Rudbeckia – Black Eyed Susan

$3.50$10.00

Clear

Description

There are many varieties of Rudbeckia – I’ve yet to meet one that I didn’t like! Sturdy perennials with cheerful flowers, most are well-adapted to Oklahoma’s challenging climate.

Henry Eilers (Rudbeckia subtomentosa)

$5 for 3” re-used plastic pot

‘Henry Eilers’ is a unique and delightful native perennial with quilled, yellow petals encircling a brown dome-shaped center. Makes a fantastic cut flower. Summer bloomer, grows 3-6’ tall, drought tolerant, attracts butterflies. Full sun.

Named after a well-known nurseryman who discovered this cultivar growing in a wild patch of prairie next to railroad tracks in southern Illinois.

I have the regular Henry Eilers that grow 3-5’ tall, and a “dwarf” version– not a big difference. Add a note to your order if you prefer one or the other.

Brown-Eyed Susan (Rudbeckia triloba)

Named for its tri-lobed leaf. If I were forced to choose a favorite amongst all the rudbeckia, I would have to choose this one! Carefree, bushy plants bloom in August or September with an explosion of small, bright yellow flowers. Beautiful bouquet filler. Native wildflower, biennial or short-lived perennial, often self-seeds. 2-4’ height. Partial sun.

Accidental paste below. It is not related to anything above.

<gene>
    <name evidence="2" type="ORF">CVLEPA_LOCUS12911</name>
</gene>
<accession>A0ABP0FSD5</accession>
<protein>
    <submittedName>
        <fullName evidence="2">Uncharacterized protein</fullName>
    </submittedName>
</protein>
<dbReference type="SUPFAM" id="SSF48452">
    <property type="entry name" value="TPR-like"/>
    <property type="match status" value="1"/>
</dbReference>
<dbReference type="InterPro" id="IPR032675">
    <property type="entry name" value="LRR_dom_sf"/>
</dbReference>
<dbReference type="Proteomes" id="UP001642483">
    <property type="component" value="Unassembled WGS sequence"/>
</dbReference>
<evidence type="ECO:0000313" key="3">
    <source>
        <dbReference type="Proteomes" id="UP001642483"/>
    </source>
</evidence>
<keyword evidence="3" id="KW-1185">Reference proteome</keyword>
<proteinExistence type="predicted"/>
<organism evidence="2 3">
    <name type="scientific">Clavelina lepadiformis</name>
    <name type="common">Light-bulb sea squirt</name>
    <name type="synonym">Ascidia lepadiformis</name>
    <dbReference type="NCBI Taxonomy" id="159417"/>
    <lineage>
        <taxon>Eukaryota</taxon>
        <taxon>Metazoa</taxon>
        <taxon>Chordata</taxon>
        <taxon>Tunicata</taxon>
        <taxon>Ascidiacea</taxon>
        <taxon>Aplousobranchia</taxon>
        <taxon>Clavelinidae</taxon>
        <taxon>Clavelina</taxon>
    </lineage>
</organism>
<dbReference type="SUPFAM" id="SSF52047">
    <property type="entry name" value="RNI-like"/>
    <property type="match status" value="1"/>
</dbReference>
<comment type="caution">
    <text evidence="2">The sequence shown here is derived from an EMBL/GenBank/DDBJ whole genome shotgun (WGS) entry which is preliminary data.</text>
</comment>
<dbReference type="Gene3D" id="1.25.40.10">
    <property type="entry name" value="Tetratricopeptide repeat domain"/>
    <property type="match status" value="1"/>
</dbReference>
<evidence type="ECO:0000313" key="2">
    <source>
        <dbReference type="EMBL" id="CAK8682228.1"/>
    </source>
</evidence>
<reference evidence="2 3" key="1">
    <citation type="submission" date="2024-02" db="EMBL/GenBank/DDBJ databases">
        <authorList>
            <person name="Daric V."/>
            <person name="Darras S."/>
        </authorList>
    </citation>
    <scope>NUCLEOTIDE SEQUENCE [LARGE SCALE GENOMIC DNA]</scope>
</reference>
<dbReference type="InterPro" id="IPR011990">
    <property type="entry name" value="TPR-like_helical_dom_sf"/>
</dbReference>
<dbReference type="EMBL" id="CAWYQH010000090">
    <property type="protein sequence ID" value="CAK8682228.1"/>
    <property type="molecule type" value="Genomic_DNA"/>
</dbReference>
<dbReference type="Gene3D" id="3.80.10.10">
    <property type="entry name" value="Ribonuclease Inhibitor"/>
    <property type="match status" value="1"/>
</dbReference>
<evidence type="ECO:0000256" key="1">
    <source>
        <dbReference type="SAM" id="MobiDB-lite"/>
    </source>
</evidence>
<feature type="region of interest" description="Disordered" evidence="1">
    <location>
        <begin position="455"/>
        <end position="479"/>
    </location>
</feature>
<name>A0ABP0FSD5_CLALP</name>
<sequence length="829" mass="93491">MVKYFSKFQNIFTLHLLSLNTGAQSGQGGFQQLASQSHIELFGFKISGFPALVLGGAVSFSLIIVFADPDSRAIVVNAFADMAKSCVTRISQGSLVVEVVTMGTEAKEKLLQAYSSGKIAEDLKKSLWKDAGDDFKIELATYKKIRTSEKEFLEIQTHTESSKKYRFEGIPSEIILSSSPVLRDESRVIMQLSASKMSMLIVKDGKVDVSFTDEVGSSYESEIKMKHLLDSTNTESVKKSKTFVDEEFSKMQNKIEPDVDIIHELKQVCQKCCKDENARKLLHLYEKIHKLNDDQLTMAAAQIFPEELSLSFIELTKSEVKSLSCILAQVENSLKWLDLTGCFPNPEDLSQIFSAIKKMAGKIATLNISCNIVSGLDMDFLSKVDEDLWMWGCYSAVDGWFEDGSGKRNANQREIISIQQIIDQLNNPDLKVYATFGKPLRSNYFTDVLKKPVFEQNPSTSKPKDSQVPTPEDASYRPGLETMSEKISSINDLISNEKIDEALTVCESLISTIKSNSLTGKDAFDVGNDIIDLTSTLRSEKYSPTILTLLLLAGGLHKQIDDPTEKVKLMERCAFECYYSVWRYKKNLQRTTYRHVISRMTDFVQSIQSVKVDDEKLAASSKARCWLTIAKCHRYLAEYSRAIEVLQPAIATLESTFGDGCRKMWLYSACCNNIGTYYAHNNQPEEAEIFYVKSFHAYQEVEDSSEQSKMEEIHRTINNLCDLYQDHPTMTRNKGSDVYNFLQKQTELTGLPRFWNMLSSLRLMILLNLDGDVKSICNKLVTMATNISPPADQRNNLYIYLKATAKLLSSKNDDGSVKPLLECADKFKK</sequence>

Great Coneflower (Rudbeckia maxima)

This giant of a flower will catch the eye of anyone within sight of it! The large, blue-green leaves at the base of the plant look a bit like cabbage leaves, earning it the nickname of Cabbage Leaf Coneflower.  The flower stalks will reach 4 or 5 feet in height, and are topped by deep yellow flowers with a brown center cone. A perennial native to Oklahoma, it prefers full sun and medium-dry soil. Butterflies and bees appreciate its blooms in summer, and birds will enjoy feeding on the seeds in the fall. Its roots are rhizomatous, so it will form colonies and slowly spread; it starts off the first year with just a few flower stalks, then increases year by year. An absolute favorite on our block.

Sweet Black-Eyed Susan (Rudbeckia subtomentosa)*

Long-lived perennial, with numerous 3” flowers. A tough prairie plant, it is able to tolerate wind and poor soils. Full/partial sun. Late summer/fall blooms.

Orange Coneflower (Rudbeckia fulgida)*

Orange Coneflower has large, daisy-like flowers. Plants grow in a mounded-profile and can form colonies in large plantings on sunny locations with medium-dry to medium-wet soil. Consistent moisture & good circulation will help it to get established. Mid-summer to fall blooming. Deer resistant. Full/partial sun, 3’ height.

*The Sweet Black-eyed Susan & the Orange Coneflower looks similar when small, and I lost the labels on them. I’m pretty sure I can tell which is which, but if you order one of them, you just might get the other one. They are all beautiful, though, so you can’t lose J

Additional information

Variety

Henry Eilers, Brown-Eyed Susan, Great Coneflower, Sweet Black-Eyed Susan, Orange Coneflower

Rudbeckia – Black Eyed Susan
$3.50$10.00